Any assumption that most food and beverage manufacturers hedge their raw material ingredients has been called into question by developments in the coffee market in recent months. In response to violent fluctuations in green coffee prices, from just above $1 per pound to a peak near $3 and back to $1.79 currently, several of the leading producers of roasted coffee raised their prices, by a maximum of 10%, on brands sold through retail stores. While ingredient prices were cited as the reason for the pricing action, nothing was said about hedged positions. At the same time, companies that have openly acknowledged their practice of hedging raw bean requirements through futures and forward purchases for as much as a year ahead have held prices unchanged. Since retail prices are viewed as a highly sensitive factor affecting coffee demand, for both individual brands as well as for total consumption, the opinion that pricing differences stem from varied hedging policies has gained ground.

Food and beverage companies, not just in coffee but across the entire spectrum, do not customarily reveal hedging policies, if indeed they have one. The use of futures exchanges for this purpose is deeply embedded in industries like flour milling and even baking where wheat markets register wide swings. Since wheat flour users prefer forward coverage, say for 120 days, hedging the wheat component has been hugely important for a long time.

Corn refining and soybean crushing companies also certainly utilize futures markets. Coffee roasting is another industry where efficient and actively traded futures markets are available to provide hedging strategies or opportunities at fairly low cost, and it’s their use or lack of it that some blame for the varied consumer price impact occurring this year. Poultry processing, in spite of its position as supplier of the leading protein meat source for American consumers, has much the opposite situation because of the absence of a futures market that fairly reflects the complexity of forward poultry prices.

Coffee roasters without forward coverage might have been persuaded to resist hedging through futures based on the so-called “C” contract traded on ICE Futures, the former New York Board of Trade. While this contract stands as the benchmark for green beans of Arabica coffee, the type of bean preferred over Robusta, consumer demand has tended to focus increasingly on quality superior to the standard grade. International companies with brands that are successful globally or in individual countries have stepped up industrywide competition by emphasizing quality claims.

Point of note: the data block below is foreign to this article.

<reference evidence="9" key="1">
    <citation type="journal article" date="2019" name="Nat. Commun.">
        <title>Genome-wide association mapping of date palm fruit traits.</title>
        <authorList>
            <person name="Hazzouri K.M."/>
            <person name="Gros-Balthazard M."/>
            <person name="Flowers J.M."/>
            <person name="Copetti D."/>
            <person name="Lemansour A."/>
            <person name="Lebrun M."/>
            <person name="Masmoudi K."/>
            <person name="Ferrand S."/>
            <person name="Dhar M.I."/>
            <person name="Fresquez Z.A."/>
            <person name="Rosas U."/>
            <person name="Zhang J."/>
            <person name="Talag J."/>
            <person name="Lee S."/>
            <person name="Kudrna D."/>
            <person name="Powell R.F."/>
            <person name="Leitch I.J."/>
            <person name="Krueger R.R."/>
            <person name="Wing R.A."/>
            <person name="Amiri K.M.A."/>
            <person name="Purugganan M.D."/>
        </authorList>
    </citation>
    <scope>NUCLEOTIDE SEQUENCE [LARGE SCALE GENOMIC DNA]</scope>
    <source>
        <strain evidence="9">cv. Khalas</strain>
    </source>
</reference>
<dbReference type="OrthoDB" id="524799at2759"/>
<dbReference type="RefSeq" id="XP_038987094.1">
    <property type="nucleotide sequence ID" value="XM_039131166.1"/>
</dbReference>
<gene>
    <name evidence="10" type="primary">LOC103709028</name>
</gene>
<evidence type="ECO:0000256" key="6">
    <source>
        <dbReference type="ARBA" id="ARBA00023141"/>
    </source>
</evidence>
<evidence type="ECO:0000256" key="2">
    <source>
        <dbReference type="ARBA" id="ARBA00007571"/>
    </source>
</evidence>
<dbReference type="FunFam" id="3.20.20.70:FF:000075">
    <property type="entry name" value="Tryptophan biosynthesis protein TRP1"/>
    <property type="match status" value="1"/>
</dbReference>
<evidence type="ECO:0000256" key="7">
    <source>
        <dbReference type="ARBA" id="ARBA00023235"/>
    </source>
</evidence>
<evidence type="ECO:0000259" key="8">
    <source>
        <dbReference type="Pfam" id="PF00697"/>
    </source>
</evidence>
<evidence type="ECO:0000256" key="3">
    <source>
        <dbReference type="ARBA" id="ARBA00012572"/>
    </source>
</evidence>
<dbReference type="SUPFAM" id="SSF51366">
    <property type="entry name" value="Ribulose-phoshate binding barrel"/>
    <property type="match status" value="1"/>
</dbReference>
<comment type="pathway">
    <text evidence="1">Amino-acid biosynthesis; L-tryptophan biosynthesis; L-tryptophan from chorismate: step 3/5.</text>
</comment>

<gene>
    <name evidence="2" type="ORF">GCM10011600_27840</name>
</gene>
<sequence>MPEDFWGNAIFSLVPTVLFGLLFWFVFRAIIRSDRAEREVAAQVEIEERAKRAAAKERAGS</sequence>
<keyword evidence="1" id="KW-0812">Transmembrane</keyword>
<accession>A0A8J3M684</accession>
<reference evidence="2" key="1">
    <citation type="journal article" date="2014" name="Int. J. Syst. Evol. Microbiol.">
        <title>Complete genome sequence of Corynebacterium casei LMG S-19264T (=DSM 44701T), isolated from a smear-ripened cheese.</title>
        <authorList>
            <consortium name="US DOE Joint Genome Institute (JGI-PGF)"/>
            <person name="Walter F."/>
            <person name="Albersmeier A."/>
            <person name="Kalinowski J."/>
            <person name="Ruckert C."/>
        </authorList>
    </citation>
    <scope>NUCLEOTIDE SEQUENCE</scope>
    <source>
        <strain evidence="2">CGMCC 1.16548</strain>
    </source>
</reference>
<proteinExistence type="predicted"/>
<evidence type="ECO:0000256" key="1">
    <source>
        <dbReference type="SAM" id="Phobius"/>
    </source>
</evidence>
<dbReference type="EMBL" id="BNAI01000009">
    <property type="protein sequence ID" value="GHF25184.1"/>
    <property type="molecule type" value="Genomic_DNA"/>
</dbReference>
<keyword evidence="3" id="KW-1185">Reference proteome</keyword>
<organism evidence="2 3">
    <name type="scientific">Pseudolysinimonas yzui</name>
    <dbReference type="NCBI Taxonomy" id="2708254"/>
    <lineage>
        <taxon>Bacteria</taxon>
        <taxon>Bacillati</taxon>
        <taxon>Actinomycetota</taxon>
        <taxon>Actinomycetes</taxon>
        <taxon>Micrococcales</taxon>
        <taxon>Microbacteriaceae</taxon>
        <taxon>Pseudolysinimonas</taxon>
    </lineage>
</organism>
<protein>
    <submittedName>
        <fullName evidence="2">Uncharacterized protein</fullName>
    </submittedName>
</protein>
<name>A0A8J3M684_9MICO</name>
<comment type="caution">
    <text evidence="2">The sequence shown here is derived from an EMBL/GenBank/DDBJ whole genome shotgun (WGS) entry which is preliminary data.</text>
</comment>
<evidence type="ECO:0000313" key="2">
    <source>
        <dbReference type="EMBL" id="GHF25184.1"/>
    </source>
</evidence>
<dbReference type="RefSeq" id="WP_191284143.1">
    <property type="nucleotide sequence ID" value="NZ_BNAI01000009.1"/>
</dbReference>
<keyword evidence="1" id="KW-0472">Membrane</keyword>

The ICE market reflects coffee originating from an amazing 19 countries in South America, Africa and Asia. Yes, Brazil is the major supplier, and it was concern about drought damage to that country’s coffee-growing trees that drove the earlier price climb.

On such an international market where unanticipated supply-demand, political and economic forces have the power to move prices of commodities like coffee, hedging at times may prove extremely difficult and even costly. This reminds of events many years ago, in the 1970s, when wheat markets faced sudden demand from the Former Soviet Union. As American export supplies were reduced, leading international traders sold large quantities of new crop wheat originating from Argentina where prices were controlled by the government but not yet declared for shipment some months later. As a hedge against this exposure, traders mostly purchased Chicago wheat futures. It was then that the U.S. government decided to impose a block on U.S. wheat exports to the F.S.U., causing Chicago futures to plummet and Argentina to raise its prices. The turn of events converted what seemed an obvious hedge into a punishingly expensive transaction.

After acknowledging mishaps like this, it is still apparent that food and beverage manufacturers have available to them first class hedging facilities. Futures exchanges provide an effective and low-cost system for covering essential raw material prices. Counting on consumer price adjustments, up or down, seems an unsatisfactory alternative.